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Digital as a key priority for French Competition Authority

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  • Competition, EU and Trade
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  • Technology, Media and Telecoms


On 9 July 2020, the President of the French Competition Authority (“FCA”) Isabelle de Silva presented to the press the annual activity report of the FCA for 2019.

Last year was marked by a strong merger control activity with no less than 270 clearance decisions, a new record. On the behavioural side, in 2019 the FCA imposed €632 million in fines, almost three times more than in 2018. It should however be noted that out of the €632 million of fines, €623 million were imposed in only three cases:

  • 415 millions in the restaurant vouchers cartel (Edenred France, UP, Natixis Intertitres and Sodexo Pass France);
  • 58,3 millions in the compote cartel (Materne, Andros, Conserves France, Délis/Vergers de Châteaubourg, Charles Faraud/Charles&Alice and Valade); and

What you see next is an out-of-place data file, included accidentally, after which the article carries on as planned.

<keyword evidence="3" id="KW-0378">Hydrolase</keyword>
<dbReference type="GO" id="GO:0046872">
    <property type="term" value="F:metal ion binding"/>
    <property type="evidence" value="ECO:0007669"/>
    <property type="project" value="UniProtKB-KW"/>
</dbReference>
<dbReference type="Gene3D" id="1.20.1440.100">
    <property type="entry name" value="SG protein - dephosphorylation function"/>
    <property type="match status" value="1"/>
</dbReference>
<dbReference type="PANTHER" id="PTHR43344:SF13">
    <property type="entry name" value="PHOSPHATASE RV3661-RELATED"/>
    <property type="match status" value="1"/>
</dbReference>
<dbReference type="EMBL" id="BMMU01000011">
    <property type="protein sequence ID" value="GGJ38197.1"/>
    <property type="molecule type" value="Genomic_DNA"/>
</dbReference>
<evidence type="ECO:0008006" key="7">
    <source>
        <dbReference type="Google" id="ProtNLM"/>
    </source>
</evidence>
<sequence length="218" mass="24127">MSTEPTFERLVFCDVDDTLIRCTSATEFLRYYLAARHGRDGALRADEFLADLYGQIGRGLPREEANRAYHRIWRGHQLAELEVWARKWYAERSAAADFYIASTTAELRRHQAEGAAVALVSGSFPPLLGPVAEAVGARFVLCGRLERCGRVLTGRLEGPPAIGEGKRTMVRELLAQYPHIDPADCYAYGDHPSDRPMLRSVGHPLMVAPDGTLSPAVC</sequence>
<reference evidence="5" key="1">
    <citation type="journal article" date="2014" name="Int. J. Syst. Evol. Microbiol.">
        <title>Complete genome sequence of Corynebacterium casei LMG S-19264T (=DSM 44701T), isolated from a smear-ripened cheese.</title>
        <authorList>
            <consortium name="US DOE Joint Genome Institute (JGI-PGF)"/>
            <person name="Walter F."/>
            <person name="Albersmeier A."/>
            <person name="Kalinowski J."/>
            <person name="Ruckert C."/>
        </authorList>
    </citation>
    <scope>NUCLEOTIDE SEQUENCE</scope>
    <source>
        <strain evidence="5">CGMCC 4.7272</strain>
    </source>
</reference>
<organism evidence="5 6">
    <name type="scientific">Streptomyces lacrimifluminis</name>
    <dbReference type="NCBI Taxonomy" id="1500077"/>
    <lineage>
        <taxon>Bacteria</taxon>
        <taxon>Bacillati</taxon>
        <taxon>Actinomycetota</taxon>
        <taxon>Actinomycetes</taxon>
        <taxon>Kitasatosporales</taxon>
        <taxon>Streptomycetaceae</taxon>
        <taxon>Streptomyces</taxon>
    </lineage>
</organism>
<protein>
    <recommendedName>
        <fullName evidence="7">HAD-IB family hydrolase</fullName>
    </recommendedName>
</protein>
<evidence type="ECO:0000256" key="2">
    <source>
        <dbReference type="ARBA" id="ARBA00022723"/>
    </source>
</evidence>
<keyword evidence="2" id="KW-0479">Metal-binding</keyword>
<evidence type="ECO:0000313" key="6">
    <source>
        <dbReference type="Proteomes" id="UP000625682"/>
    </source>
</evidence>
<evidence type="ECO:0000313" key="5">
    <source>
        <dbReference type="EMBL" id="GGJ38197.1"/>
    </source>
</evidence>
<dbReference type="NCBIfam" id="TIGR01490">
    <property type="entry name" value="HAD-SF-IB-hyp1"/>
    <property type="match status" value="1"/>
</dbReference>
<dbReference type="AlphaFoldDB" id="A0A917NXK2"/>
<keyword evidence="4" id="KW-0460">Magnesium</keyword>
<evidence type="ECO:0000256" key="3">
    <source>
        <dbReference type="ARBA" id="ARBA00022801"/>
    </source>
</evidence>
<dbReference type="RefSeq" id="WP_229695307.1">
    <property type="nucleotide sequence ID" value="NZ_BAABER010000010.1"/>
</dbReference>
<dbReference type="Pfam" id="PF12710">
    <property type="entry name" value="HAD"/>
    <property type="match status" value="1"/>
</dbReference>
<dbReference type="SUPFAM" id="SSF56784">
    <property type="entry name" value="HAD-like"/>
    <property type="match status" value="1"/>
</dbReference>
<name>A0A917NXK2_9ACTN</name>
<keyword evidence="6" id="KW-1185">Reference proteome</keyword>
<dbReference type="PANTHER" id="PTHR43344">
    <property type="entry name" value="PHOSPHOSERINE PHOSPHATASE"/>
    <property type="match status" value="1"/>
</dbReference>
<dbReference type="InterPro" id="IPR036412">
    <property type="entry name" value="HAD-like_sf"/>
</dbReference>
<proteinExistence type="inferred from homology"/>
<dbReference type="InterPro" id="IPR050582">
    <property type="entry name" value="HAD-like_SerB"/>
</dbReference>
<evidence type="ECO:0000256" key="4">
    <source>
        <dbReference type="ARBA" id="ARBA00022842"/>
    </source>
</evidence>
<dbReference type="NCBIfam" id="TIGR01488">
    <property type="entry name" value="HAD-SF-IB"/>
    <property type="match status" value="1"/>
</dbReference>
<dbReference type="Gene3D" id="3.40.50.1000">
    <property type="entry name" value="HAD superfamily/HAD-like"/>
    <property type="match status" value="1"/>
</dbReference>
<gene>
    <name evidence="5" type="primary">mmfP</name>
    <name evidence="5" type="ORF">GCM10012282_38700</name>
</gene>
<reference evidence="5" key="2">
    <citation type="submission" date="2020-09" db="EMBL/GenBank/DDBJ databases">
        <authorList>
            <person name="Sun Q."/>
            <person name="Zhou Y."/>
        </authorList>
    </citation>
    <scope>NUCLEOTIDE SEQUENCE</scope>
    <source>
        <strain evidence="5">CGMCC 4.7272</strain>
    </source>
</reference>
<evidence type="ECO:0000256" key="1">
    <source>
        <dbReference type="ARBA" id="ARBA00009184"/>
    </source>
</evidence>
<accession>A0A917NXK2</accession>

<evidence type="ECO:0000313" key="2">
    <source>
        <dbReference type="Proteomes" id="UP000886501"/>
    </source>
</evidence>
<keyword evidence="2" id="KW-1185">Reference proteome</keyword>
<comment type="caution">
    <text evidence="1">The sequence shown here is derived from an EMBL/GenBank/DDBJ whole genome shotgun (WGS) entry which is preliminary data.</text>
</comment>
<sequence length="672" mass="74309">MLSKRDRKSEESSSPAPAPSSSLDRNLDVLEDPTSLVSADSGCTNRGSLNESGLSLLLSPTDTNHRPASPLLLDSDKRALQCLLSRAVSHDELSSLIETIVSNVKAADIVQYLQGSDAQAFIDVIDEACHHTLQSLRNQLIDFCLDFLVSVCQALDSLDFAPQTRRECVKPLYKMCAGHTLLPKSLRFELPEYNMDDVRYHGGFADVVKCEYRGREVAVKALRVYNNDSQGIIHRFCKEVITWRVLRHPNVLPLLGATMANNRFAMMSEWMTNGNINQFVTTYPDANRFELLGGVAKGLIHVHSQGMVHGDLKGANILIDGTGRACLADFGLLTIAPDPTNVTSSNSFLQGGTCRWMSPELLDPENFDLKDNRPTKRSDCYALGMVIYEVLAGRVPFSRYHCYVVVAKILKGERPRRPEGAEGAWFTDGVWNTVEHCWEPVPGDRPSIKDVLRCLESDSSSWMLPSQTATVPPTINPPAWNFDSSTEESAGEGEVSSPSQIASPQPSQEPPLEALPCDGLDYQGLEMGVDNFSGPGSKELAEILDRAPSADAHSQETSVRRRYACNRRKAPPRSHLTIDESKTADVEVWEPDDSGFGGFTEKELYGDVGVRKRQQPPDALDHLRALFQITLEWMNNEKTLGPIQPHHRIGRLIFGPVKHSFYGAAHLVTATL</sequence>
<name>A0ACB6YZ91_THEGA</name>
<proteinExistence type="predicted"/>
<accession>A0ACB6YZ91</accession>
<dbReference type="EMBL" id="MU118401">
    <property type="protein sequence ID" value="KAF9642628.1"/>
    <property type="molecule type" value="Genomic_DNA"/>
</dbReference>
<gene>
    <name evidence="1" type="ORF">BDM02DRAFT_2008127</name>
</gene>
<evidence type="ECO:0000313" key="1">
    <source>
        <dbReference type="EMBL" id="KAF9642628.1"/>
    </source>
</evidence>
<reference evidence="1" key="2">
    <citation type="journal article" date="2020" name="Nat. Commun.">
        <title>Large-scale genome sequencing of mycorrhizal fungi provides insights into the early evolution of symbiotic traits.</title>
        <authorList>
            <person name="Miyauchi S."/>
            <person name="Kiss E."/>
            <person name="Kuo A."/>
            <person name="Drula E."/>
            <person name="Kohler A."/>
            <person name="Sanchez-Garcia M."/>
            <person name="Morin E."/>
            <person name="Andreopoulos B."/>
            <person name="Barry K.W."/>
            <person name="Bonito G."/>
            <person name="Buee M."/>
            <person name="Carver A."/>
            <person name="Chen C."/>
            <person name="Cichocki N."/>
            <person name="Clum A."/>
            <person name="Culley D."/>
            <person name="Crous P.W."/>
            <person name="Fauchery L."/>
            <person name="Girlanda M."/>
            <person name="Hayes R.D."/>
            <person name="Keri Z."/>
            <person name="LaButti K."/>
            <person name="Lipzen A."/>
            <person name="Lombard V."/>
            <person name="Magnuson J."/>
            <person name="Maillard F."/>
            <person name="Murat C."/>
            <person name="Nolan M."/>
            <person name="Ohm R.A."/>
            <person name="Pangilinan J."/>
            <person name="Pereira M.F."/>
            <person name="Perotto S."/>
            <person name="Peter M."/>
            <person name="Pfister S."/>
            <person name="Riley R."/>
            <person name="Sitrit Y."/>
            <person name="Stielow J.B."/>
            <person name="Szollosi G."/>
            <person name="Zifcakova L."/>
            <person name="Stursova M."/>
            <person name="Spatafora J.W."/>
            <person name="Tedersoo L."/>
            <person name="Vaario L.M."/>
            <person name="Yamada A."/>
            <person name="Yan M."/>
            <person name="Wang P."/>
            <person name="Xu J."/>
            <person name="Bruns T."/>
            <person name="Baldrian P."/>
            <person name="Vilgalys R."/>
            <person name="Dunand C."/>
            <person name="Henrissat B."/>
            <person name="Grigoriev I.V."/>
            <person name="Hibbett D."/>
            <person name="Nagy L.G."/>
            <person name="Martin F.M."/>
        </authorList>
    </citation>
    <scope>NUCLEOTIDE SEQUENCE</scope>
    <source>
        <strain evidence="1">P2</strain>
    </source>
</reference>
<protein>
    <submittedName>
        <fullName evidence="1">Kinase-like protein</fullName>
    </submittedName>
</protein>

• 150 millions on Google for abusing its dominant position in the online advertising sector.

On merger control, Isabelle de Silva indicated in the report that the current crisis was going to change the landscape of mergers in the long term and that “we will undoubtedly see restructuring movements in the sectors most affected by the crisis. Consolidating acquisition policies, particularly on the part of the major platforms, which have been much less affected by the crisis, require more than ever careful and reinforced supervision. In this respect, this new context could justify supplementing the national and European framework to ensure that acquisitions by dominant or structuring companies are not made without the regulator's right of oversight”.

The President then echoes to the Competition Authority's contribution of 21 February 2020 which recommended providing the FCA with new tools to enable it to review transactions "below the thresholds". The FCA proposed (i) the introduction of an obligation to inform the competition authorities concerned of all mergers by “structuring” operators (if the transaction involves competitive risks, notification could be required) and (ii) the introduction of a power of the competition authorities to order a notification (ex post or ex ante) for deals under the notification thresholds if they meet certain pre-defined conditions which may give rise to competition concerns.